My friend, photographer Ron Klein, having just returned from a trip along the Siberian railway with a Russian cohort, brought a cardboard camera to an IAPP meeting some years ago. It was constructed during the journey and was a medium format, panoramic camera that made impressive images as I recall. It was a well constructed piece of work intended to make fine, conventional images.
Of course it is not uncommon for photographers to make their own cameras, whether they be sophisticated, special-purpose engineering marvels, converted mint tins or substantially modified extant cameras.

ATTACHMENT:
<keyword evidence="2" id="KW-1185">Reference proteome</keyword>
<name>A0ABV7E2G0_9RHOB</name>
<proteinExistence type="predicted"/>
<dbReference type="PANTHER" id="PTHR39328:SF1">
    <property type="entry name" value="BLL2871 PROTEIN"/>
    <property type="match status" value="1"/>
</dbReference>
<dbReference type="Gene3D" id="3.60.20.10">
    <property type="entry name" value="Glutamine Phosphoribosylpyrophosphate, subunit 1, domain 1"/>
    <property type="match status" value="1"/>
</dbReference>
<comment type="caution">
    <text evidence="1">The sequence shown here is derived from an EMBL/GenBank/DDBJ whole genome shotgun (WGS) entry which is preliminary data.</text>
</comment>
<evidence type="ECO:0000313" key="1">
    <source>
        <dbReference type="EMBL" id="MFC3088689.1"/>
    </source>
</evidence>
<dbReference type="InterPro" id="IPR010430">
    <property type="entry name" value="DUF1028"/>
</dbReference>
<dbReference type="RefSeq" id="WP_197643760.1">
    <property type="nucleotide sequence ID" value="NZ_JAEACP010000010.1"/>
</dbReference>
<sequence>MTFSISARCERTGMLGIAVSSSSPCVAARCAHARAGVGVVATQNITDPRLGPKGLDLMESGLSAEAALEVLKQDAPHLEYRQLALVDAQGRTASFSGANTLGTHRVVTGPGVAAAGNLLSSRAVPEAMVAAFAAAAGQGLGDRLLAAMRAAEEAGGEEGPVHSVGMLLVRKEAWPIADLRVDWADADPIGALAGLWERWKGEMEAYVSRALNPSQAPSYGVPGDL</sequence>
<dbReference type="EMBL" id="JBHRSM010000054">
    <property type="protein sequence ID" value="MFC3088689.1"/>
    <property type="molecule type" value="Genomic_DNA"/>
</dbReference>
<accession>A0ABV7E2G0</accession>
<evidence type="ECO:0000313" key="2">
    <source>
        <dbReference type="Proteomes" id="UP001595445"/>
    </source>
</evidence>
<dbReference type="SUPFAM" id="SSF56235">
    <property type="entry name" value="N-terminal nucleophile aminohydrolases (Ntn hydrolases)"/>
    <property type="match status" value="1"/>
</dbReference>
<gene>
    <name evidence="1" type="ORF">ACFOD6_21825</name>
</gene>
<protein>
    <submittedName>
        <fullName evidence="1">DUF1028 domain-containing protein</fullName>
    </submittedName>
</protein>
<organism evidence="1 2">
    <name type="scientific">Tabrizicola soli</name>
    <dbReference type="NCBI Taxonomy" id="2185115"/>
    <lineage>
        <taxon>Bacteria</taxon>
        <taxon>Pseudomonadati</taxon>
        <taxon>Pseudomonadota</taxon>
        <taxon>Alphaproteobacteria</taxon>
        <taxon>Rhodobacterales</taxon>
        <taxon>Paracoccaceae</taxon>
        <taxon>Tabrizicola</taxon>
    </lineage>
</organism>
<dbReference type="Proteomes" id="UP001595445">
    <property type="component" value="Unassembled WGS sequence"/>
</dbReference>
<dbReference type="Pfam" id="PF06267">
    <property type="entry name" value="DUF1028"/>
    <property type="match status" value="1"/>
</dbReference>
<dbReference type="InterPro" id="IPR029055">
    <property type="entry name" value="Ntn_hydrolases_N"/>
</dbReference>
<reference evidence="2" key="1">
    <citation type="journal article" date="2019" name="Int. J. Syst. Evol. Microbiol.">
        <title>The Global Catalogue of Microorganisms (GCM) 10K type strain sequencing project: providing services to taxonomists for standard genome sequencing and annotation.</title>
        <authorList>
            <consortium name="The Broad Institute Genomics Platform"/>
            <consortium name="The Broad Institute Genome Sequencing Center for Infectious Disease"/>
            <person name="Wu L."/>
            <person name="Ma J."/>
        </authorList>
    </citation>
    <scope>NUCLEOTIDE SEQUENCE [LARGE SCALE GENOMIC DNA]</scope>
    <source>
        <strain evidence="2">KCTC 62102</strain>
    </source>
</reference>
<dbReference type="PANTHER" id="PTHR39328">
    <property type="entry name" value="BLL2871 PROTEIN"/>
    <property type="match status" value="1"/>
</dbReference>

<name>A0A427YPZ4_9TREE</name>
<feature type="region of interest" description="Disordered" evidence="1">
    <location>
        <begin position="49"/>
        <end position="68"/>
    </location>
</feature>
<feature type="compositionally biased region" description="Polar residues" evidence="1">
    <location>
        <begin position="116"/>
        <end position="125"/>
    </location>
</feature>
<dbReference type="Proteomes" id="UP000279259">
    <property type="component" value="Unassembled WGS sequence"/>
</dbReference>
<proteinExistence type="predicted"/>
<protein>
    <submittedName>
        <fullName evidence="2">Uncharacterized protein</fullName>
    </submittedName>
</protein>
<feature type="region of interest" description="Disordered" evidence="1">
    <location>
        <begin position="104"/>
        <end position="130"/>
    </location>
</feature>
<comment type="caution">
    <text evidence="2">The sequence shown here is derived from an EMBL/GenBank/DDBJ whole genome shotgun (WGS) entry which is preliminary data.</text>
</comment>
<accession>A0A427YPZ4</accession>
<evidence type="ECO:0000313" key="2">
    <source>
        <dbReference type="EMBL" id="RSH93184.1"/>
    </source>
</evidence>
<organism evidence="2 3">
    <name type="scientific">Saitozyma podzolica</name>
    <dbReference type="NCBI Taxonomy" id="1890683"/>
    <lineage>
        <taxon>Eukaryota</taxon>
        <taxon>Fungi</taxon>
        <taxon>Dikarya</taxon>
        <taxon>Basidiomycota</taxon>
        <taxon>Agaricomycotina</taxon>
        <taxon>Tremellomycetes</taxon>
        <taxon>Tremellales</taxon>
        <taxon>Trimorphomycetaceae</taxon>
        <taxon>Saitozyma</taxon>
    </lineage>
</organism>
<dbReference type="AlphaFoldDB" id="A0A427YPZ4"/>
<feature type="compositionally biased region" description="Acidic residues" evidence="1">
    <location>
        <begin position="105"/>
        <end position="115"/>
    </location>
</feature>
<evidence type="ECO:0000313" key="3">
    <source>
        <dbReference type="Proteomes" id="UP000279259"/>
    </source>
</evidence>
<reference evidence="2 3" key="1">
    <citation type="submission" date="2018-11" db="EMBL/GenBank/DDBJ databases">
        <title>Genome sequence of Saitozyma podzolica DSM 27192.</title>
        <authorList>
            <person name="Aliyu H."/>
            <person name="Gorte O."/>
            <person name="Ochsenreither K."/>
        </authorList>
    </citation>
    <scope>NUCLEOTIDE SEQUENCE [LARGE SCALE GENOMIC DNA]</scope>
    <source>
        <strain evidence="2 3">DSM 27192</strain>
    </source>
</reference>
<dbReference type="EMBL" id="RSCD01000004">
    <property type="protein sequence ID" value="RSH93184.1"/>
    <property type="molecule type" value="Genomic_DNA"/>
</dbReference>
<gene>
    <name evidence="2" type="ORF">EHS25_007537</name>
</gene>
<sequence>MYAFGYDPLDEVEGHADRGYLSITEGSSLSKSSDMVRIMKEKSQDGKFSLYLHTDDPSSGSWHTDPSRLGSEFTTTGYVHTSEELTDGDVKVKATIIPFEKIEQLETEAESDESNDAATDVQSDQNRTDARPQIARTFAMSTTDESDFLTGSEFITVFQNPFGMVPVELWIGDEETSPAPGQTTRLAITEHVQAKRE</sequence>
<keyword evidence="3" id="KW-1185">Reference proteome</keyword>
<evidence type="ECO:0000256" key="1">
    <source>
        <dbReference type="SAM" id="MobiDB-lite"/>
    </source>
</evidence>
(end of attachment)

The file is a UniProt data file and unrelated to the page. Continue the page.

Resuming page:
And then there are the various permutations of camera aesthetics that embrace all manner of imperfections from streaky plastic lenses to perpetual light leaks. But the story of Miroslav Tichy is especially fascinating. He apparently fully embraced bad cameras, improper technique and disheveled appearance in equal measure as the fundamental core of his creative expression.
His cameras were made from collected materials and were often regarded by his subjects as clearly non-functional even as their image was being captured. He lived in Kyjov in the Czech Republic and was a trained artist who ended up living a reclusive and eccentric lifestyle free from the standards of society as he pursued his artistic endeavor.
He has recently begun to receive greater exposure and the following resources are a sample of the material covering his life and work. It is certainly worth tracking down further examples of both his photographs and his cameras.